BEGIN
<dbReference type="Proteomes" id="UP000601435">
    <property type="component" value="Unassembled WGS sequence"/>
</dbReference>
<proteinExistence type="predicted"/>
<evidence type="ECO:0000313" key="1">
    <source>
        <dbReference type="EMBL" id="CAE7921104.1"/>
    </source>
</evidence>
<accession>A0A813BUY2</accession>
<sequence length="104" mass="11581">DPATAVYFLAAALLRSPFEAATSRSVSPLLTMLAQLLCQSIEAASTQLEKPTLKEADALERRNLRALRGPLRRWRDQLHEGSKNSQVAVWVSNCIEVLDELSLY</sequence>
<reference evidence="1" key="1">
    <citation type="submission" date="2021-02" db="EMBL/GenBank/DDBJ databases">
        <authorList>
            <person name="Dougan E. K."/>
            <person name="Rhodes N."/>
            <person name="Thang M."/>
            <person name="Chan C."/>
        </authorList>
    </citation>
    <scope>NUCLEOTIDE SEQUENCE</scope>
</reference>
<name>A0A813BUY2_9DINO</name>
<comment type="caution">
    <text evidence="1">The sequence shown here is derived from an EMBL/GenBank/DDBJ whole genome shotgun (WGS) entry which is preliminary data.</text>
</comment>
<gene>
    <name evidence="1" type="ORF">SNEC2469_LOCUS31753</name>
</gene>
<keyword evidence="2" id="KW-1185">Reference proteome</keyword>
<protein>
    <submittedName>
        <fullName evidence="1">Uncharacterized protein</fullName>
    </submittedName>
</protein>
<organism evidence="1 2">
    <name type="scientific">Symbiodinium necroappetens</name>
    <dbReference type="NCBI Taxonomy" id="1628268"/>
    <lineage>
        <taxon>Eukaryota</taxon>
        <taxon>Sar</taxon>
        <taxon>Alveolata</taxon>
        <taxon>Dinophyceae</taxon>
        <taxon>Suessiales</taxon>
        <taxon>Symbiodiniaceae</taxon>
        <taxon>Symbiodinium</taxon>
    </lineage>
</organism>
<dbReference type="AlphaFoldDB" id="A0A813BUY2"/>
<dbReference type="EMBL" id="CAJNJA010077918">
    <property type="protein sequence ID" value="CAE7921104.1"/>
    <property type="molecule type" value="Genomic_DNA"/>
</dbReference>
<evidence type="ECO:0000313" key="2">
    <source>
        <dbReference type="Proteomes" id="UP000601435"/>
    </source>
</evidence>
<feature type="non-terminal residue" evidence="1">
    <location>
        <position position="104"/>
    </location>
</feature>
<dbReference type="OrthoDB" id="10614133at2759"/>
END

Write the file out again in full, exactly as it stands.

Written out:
<dbReference type="Proteomes" id="UP000601435">
    <property type="component" value="Unassembled WGS sequence"/>
</dbReference>
<proteinExistence type="predicted"/>
<evidence type="ECO:0000313" key="1">
    <source>
        <dbReference type="EMBL" id="CAE7921104.1"/>
    </source>
</evidence>
<accession>A0A813BUY2</accession>
<sequence length="104" mass="11581">DPATAVYFLAAALLRSPFEAATSRSVSPLLTMLAQLLCQSIEAASTQLEKPTLKEADALERRNLRALRGPLRRWRDQLHEGSKNSQVAVWVSNCIEVLDELSLY</sequence>
<reference evidence="1" key="1">
    <citation type="submission" date="2021-02" db="EMBL/GenBank/DDBJ databases">
        <authorList>
            <person name="Dougan E. K."/>
            <person name="Rhodes N."/>
            <person name="Thang M."/>
            <person name="Chan C."/>
        </authorList>
    </citation>
    <scope>NUCLEOTIDE SEQUENCE</scope>
</reference>
<name>A0A813BUY2_9DINO</name>
<comment type="caution">
    <text evidence="1">The sequence shown here is derived from an EMBL/GenBank/DDBJ whole genome shotgun (WGS) entry which is preliminary data.</text>
</comment>
<gene>
    <name evidence="1" type="ORF">SNEC2469_LOCUS31753</name>
</gene>
<keyword evidence="2" id="KW-1185">Reference proteome</keyword>
<protein>
    <submittedName>
        <fullName evidence="1">Uncharacterized protein</fullName>
    </submittedName>
</protein>
<organism evidence="1 2">
    <name type="scientific">Symbiodinium necroappetens</name>
    <dbReference type="NCBI Taxonomy" id="1628268"/>
    <lineage>
        <taxon>Eukaryota</taxon>
        <taxon>Sar</taxon>
        <taxon>Alveolata</taxon>
        <taxon>Dinophyceae</taxon>
        <taxon>Suessiales</taxon>
        <taxon>Symbiodiniaceae</taxon>
        <taxon>Symbiodinium</taxon>
    </lineage>
</organism>
<dbReference type="AlphaFoldDB" id="A0A813BUY2"/>
<dbReference type="EMBL" id="CAJNJA010077918">
    <property type="protein sequence ID" value="CAE7921104.1"/>
    <property type="molecule type" value="Genomic_DNA"/>
</dbReference>
<evidence type="ECO:0000313" key="2">
    <source>
        <dbReference type="Proteomes" id="UP000601435"/>
    </source>
</evidence>
<feature type="non-terminal residue" evidence="1">
    <location>
        <position position="104"/>
    </location>
</feature>
<dbReference type="OrthoDB" id="10614133at2759"/>